DB Cargo to ‘halve’ freight train noise by 2020
DB Cargo has pledged to tackle the problem of noisy freight wagons by revamping its entire fleet within the next three years. The German freight giant says it will spend more than 200 million Euros to halve noise pollution on its cargo trains by the year 2020, benefiting tens of thousands of people living near train lines.
Around one billion Euros has already been spent on a Federal programme which has seen 2,000 kilometres of noise barriers put up, and some 33,000 freight cars fitted with noise-reducing technology.
Now DB wants to take the next steps towards achieving a quieter railway infrastructure. By the end of 2020 it will have invested more than 600 million Euros on noise protection, including the retrofitting of noise-reducing ‘whisper’ brakes on its fleet. The number of freight cars fitted with this technology will increase from 33,000 to 40,000 by the end of this year, with the rest of the entire 64,000 fleet by the end of 2020. DB’s investments will be supported by additional funds from the Federal Government’s Future Investment Programme.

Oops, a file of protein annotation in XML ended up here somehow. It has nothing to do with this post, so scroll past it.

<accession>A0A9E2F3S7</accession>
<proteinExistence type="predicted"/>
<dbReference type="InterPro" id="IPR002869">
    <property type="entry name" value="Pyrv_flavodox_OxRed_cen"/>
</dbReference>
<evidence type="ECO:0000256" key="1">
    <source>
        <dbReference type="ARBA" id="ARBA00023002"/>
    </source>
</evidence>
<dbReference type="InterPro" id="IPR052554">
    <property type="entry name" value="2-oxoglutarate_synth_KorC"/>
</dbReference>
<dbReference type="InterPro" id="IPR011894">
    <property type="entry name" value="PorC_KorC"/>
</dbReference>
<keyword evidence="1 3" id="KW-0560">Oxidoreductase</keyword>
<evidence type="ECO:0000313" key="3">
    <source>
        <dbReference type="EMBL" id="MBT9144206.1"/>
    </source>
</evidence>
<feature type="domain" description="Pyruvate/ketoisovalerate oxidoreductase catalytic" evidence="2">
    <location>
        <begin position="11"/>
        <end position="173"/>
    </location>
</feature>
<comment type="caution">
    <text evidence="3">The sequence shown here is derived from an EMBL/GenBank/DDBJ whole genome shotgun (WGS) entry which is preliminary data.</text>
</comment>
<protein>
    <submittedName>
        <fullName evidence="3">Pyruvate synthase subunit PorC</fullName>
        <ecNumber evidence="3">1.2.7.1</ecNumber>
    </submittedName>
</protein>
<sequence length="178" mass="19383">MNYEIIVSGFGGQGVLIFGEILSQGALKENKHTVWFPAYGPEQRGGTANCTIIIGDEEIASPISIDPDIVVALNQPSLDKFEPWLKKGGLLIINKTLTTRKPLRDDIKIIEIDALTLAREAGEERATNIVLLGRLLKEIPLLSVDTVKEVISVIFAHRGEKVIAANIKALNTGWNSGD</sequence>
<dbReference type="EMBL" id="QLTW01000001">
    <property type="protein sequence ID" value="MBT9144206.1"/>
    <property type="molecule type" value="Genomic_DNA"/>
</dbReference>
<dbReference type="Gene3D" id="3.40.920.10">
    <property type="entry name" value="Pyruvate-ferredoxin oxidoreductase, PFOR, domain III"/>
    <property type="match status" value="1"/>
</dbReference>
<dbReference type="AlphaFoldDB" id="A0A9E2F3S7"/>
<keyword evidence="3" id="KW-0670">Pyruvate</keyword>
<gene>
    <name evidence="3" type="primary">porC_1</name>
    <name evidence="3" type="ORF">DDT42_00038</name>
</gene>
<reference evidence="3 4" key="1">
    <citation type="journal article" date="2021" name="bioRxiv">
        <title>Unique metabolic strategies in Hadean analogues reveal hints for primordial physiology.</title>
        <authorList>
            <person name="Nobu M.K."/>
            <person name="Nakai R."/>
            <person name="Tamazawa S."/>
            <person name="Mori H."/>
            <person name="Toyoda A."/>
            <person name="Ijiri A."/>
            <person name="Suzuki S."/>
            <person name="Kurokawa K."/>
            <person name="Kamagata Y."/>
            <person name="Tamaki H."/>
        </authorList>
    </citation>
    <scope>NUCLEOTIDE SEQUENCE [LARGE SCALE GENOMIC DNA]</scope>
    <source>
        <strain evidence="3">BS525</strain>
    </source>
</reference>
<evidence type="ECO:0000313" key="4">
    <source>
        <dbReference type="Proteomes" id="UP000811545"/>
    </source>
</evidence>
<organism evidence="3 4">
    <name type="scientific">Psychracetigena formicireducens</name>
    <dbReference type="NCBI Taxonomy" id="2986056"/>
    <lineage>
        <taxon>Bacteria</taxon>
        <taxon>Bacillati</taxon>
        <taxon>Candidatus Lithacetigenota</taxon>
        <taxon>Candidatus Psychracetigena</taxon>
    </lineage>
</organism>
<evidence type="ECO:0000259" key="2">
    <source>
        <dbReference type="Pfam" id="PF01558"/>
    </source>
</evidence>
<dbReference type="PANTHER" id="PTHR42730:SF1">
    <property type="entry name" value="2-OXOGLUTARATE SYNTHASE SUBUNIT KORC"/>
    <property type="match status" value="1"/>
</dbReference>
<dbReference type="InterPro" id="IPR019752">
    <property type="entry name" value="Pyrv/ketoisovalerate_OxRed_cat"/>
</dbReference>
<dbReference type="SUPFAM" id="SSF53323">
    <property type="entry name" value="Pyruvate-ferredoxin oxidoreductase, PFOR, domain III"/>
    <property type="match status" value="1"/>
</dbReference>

Ronald Pofalla, Executive Infrastructure at DB’s parent group Deutsche Bahn, said: “We want people in the Rhine Valley, in the Inn Valley, in the upper Elbe valley, in other regions and even in many metropolises to sleep at night, because freight trains are less noisy, more soundproofed walls shield against noise and new, innovative procedures offer even more protection.”
A report to be published next month by DB will highlight that around 2,000 kilometres of walls, and the windows of 57,000 apartments have already been soundproofed. Around 1.2 billion Euros have been invested in noise reduction, including 100 million Euros from DB. Around 120 million euros are available annually for work on structural noise reduction, while additional measures are being implemented in those areas where noise is a particular issue, such as the aforementioned Middle Rhine, Upper Elbe and Inn valleys.
“The money is well spent,” added Ronald Pofalla. “It is clear – only the quiet railways belong to the future. If we want more rail freight in Germany, we have to take people with us – today more than ever.”
DB is also currently involved in a joint research project with VTG Wagen on quieter and energy-efficient freight wagons. The ‘Innovative Freight Wagon’ scheme, instigated by the German Federal Ministry of Transport and Digital Infrastructure, is designed to examine how quiet, energy-efficient wagons, with low operating costs, can make rail freight the preferred logistics choice of the future.